CaltechAUTHORS
  A Caltech Library Service

Low-energy primary cosmic-ray particles in 1954

Neher, H. V. (1956) Low-energy primary cosmic-ray particles in 1954. Physical Review, 103 (1). pp. 228-236. ISSN 0031-899X. http://resolver.caltech.edu/CaltechAUTHORS:NEHpr56

[img]
Preview
PDF
See Usage Policy.

1524Kb

Use this Persistent URL to link to this item: http://resolver.caltech.edu/CaltechAUTHORS:NEHpr56

Abstract

The experiments herein described support and extend the relationship found by Forbush, namely, that there is an inverse relationship between solar activity and cosmic-ray intensity. During the summer of 1954 the sun was at a minimum of activity. Ionization chambers set up in the Arctic as well as at intermediate latitudes showed a considerable increase in intensity, during the period, compared with 1951. Atmospheric absorption combined with magnetic rigidity requirements indicate that protons with energies down to at least 150 Mev were coming to the earth in the summer of 1954. We conclude that there was no cutoff of primary particles, i.e., no "knee," at least for protons down to this energy. Using the increased areas under the ionization-depth curves, combined with geomagnetic calculations, an estimate may be made of the numbers of primary particles coming in near the poles in 1937 (solar maximum), 1951 and 1954 (solar minimum). These values are 0.10, 0.14, and 0.24 cm-2 sec-1 sterad-1, respectively. The fluctuations in 1954 were also small compared with those measured in 1937, 1938, and 1951. The evidence points to low intensity and large fluctuations of cosmic rays when the sun is active and vice versa. These changes may be understood qualitatively by assuming a modulating mechanism in the form of clouds ejected from the sun and varying with the solar cycle.


Item Type:Article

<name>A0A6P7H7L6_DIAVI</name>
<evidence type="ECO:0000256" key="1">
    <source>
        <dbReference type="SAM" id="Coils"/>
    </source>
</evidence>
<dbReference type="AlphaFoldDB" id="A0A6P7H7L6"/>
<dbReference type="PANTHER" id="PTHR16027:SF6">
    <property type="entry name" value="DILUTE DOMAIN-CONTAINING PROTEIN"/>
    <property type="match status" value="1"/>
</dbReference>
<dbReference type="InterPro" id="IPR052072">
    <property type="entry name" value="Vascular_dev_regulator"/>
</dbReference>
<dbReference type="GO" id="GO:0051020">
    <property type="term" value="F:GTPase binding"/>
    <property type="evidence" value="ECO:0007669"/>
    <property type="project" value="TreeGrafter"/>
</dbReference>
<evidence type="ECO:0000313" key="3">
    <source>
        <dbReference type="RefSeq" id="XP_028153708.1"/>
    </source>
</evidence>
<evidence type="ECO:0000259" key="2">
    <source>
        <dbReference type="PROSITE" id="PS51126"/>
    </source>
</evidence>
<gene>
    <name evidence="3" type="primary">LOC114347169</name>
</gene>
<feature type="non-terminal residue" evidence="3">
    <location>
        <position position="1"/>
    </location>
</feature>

Additional Information:©1956 The American Physical Society. Received 2 March 1956. I would like to express my appreciation to Dr. Edward Stern, Mr. Alan Johnston, and Mr. Robert Morris for assistance in making the flights and in reducing the data. The cooperation of the U.S. Weather Bureau, both at Bismarck and Washington, D.C. is gratefully acknowledged. The very fine assistance of the Office of Naval Research in making arrangements for the expeditions and in helping coordinate the flights is also appreciated. I wish also to thank Commander Jacobsen of the U.S.S. Atka, Captain G.H. Bowerman of the Coast Guard Cutter Eastwind and their officers and men for their cooperation in making the flights from shipboard. Assisted by the joint program of the Office of Naval Research and the U.S. Atomic Energy Commission.
Record Number:CaltechAUTHORS:NEHpr56
Persistent URL:http://resolver.caltech.edu/CaltechAUTHORS:NEHpr56
Alternative URL:http://dx.doi.org/10.1103/PhysRev.103.228
Usage Policy:No commercial reproduction, distribution, display or performance rights in this work are provided.
ID Code:8961
Collection:CaltechAUTHORS
Deposited By: Tony Diaz
Deposited On:09 Oct 2007
Last Modified:26 Dec 2012 09:44

Repository Staff Only: item control page